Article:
Soon after losing her vision, Chen Yanping cut all connections to the outside world. It was the constant visits by Yu Jing and her friends that helped her re-find the value and meaning of her existence. But what truly brought them so tightly close, besides their time-tested friendship, is the passion of life they all shared – Yue Opera.
Chen Yanping was born in Zhou Shan, Zhejiang Province in June, 1979. In 2008 she founded and headed the Zhoushan Youth Yue Ju Opera Ensemble, and she served as the vice Chairwoman of Zhoushan Association of the Blind, and a visiting professor at Zhejiang Ocean University. In 2017 she signed in the 9th National Art Show of the Disabled and won the first prize in the opera genre. In 2020 she was presented the honor of being named the Second Zhejiang’s Most Beautiful Disabled Individual.
Ever since the beginning of 2020, Chen Yanping has seen a sudden decrease in the opportunity to have her stage performance. As a Yue opera actress, she and her Zhoushan Youth Yue Opera Ensemble bore the brunt of the undesirable effects caused by the coronavirus pandemic: no place for rehearsals, shows were canceled, which imposed tremendous pressure on the traditional folk-art ensemble to survive.
Fortunately, the pandemic was slowly under control in southern China, and everything started to get back on the right track again. Zhoushan in early fall saw persistent raining days and the roads were often muddy, but as long as she could put on shows Yanping remained hopeful at heart.
Bringing to life an unofficial Yue opera ensemble
It was September 19, in a lodging house in Zhoushan. The rain outside the window was picking up steam. The balcony door was half open, allowing raindrops to blow inside, only to disappear soon after they landed on the grey carpet.
Inside, Chen Yanping, frowning, held a phone playing an opera tune on its speaker in her left hand; her right hand rested on the shoulder of a young man wearing black clothes. He was not tall, looking stout and chubby, and in contrast Yanping had a slender, nicely stacked figure. She happened to have donned a white shirt, and the young man was in black and looked short and plump, which created a striking contrast in the standing mirror on the floor.
The phone was playing a cucurbit flute tune. The young man was playing the cucurbit flute, trying to catch up with the tune from the phone’s speaker. Yanping kept tapping on his shoulder to help him keep up with the rhythm. She learned playing the cucurbit flute from her father, and she’d been trying hard to improve the young man’s flute-playing skills. Both Yanping and the young man, Xiao Xu, are blind, and Xu works at the massage parlor owned by Yanping. This afternoon would mark Xu’s debut performance as an actor from the Yue opera ensemble. The house where they had their practice is actually Yanping’s home, which she had barely lived much after she purchased it. Looking to train disabled opera lovers who were willing to learn and practise, she renovated the house and repurposed it as a training center for the art lovers. There was a room dedicated to storing the troupe’s costumes and props. Having no place of her own to live in, Yanping had to turn to Yu Jing for lodging and food.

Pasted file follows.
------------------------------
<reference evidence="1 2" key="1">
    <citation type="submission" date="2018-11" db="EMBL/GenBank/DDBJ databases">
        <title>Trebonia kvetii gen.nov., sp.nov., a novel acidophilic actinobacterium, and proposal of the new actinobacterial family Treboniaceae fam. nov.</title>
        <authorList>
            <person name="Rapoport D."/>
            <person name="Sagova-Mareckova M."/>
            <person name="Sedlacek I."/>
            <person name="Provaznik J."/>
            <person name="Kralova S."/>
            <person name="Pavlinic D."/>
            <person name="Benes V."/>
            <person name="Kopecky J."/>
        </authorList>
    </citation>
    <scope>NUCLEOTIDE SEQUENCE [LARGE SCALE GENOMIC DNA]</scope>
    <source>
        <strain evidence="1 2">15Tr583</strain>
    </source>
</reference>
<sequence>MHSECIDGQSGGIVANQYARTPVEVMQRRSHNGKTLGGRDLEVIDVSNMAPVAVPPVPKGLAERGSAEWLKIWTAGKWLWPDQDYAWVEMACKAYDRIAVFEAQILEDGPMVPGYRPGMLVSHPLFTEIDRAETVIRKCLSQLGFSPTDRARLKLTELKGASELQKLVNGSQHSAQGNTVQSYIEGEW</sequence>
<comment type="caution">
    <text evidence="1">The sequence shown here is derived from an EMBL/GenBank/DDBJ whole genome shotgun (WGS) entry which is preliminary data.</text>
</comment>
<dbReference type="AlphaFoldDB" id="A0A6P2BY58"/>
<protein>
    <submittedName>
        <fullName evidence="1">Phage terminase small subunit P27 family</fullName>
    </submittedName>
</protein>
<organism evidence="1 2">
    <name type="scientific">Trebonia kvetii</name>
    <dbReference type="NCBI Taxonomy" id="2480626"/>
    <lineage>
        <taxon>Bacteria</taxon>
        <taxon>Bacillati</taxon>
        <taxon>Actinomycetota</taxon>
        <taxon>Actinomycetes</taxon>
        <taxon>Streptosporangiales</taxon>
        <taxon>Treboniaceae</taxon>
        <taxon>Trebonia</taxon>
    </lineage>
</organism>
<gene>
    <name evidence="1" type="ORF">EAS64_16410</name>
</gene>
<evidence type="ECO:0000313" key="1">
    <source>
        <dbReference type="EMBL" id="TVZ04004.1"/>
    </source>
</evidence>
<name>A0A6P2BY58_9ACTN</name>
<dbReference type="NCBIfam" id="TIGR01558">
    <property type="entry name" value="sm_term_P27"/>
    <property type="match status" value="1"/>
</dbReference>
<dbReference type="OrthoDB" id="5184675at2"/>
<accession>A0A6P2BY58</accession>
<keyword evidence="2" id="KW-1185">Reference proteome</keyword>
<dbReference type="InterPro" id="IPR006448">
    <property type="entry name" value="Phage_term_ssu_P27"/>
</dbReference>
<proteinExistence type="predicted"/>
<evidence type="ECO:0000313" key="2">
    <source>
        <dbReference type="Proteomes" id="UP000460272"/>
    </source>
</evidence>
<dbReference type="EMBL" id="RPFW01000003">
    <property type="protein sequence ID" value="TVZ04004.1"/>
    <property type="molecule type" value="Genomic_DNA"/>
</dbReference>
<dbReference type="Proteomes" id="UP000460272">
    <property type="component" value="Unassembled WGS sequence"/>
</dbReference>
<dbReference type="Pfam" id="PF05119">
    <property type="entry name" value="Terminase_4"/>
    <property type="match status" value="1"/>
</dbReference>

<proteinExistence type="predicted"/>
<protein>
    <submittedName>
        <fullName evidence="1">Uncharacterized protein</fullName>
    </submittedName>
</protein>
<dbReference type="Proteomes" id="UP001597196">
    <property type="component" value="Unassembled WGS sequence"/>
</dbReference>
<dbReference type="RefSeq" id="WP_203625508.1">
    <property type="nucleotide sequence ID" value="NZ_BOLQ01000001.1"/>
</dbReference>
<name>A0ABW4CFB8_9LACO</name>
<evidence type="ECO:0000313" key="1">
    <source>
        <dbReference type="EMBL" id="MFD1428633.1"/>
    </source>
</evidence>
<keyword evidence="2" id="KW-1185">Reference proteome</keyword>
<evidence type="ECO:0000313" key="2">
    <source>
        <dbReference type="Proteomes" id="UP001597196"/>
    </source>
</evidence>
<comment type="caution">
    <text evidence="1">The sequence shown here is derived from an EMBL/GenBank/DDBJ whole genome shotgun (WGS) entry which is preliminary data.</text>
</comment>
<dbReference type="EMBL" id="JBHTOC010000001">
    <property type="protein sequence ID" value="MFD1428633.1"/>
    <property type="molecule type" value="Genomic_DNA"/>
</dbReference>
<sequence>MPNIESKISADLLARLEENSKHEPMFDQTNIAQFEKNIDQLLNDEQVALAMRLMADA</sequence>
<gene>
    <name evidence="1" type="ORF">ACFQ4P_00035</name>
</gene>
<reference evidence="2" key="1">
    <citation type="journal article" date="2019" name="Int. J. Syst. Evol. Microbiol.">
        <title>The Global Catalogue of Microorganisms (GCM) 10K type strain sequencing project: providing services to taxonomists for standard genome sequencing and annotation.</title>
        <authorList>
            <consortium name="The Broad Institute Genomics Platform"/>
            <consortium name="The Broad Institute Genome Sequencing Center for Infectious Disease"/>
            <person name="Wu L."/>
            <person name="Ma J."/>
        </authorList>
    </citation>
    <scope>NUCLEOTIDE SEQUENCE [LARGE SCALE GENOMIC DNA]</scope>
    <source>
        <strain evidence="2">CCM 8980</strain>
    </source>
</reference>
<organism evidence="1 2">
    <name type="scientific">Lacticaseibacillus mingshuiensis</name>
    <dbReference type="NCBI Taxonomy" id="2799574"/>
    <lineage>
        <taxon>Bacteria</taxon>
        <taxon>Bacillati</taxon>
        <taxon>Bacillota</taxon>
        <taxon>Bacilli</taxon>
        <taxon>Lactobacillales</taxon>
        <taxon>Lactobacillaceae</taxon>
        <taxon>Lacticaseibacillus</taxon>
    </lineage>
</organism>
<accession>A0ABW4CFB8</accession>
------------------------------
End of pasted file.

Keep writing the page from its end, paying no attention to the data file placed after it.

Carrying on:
Yu Jing is able-bodied, and she has been Yanping’s best friend ever since they came to know each other through learning the opera. They have been a pillar of support for each other. “We have different personalities, but we share the same values; and we really speak the same language,” Yanping said. “After I lost my vision, I had little problem with singing, but I had to learn the actions of the opera by touching and following Yu Jing’s body movements.” When Yanping gave her debut performance several years ago and positively impressed the audience with her fluent skills at the municipal level art show of the disabled, few believed that she was actually blind. Jing was only too aware of the blood, sweat and tears behind her every movement. Throughout the performance, Jing was weeping in tears while Chen Yanping was performing on the stage.
In 2008, Yanping and Jing co-founded Zhoushan Youth Yue Opera Ensemble, headed by Yanping. They soon attracted the attention of legions of Yue opera fans, and as of today the ensemble has grown into a 20-performer troupe. Members of the ensemble came from all walks of life. Yanping owns her massage parlor, and Jing is a department manager at a bank. The ensemble now gives as many Yue opera shows as 100 a year, and has so far held over 800 shows as part of the government agenda for public cultural benefits. Their performing arenas run the gamut from government agencies of all levels in Zhoushan, the army, schools, to nursing homes. Few unofficial troupes in Zhoushan have ever accomplished that.